10/09/2014 03:25 pm ET Updated Feb 02, 2016

We Don't Have to Take Our Clothes Off!

Geber86 via Getty Images

After several years of overexposure (mostly courtesy of topless Grindr profile photos), my body's going undercover: From now on, unless I'm in the shower or just getting out of it, I'm keeping my shirt on. I'm officially hiding my upper torso away. This should be a lot easier to do since I've deleted Grindr from my phone. Now I can go back to presenting myself to the world (and being appreciated) the way God intended, fully clothed.

This newly emergent sense of modesty isn't just about my disillusionment with being judged purely for the physical. Frankly, I'm over abs -- my own and everyone else's. It's not that I have anything against six-packs on those who are blessed with them. (I'm generally a few beers short myself.) I'm just tired of having them constantly shoved in my face. (No offense, Nick Jonas!) They've become the male equivalent of boobs on women, only ladies, for the most part, are still expected to keep those particular physical assets mostly covered.

Meanwhile, modesty and mystique seem to have lost their sex appeal. You know how some say the sexiest people are the ones who don't know it? One could say the same thing about attractive people, too: The more oblivious to it you seem to be, the more attractive you become. Why doesn't that apply to the hard-bodied? I can't think of anything that screams "I know I'm hot!" more than doffing your shirt for no reason other than to show the world what God didn't give you (for no one is born with killer abs; they're hard-earned).

When I moved to New York City in the early '90s, if you wanted to see shirtless guys who weren't models or porn stars, you had to go to Fire Island or the Roxy on a Saturday night. Now everywhere you look, men, gay and straight, are in various states of disrobement -- in Maroon 5 videos (including "Animals," the new one that features frontman Adam Levine's latest topless public appearance), in pretty much every Justin Bieber article, and even in the marketing of asexual products and services like Triarc, an insurance company for LGBT South Africans. One of Triarc's current print ads features a shirtless Jesus Christ poser whose center-stage six-pack appears to be the only health benefit it's selling.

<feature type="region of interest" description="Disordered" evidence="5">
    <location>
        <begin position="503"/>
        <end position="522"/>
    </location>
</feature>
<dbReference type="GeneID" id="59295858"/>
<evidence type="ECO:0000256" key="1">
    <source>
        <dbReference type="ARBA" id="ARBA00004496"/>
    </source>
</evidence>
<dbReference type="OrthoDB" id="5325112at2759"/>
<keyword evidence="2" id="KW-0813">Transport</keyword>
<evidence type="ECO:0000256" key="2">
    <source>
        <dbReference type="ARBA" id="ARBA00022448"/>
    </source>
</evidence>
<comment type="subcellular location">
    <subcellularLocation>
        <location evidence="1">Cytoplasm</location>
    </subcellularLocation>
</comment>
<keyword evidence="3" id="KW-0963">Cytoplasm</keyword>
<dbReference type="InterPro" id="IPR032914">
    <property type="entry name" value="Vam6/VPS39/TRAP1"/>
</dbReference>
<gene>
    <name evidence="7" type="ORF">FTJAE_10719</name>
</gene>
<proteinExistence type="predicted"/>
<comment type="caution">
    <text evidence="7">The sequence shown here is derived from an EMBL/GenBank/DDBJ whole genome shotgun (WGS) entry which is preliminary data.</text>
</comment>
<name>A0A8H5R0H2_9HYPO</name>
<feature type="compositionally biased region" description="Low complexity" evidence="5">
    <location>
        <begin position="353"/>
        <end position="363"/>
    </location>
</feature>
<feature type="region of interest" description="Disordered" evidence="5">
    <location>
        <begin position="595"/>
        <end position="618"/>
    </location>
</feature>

How quaint does all this exhibitionism make D'Angelo's scandalous-in-2000 "Untitled (How Does It Feel)" video seem now? Hot males on daytime soaps (especially General Hospital) now spend entire episodes shirtless, making "abs to die for" an on-the-job requirement (unlike in the '70s and '80s, when un-hunky actors could still be soap stars). In 1997, Best Picture Oscar nominee The Full Monty featured a troupe of out-of-shape male strippers. In today's increasingly "body Nazi" times, we get the hard torsos of Magic Mike and its already outdated suggestion that stripping is a fringe sport. It's for anyone with a six-pack. What's the point of keeping the cooler stocked if the entire world can't have a sip?

On Facebook, Twitter and Instagram, Justin Bieber, Zachary Quinto, Jared Leto, Frank Ocean, and seemingly every single guy with negative belly fat post photos in which they're lifting up their shirt, if they're wearing one at all, to offer sneak peeks of their taut midsections. (Even anime males are doing it!) In all those stunning beach shots that are forever popping up in my News Feed courtesy of my gay Facebook friends, Mother Nature is almost incidental. The gorgeous scenery that really matters is between the necks and hips of the guys in the photos, who couldn't look more strategically posed. If they came with thought bubbles, they'd probably read "Don't I look stunning?"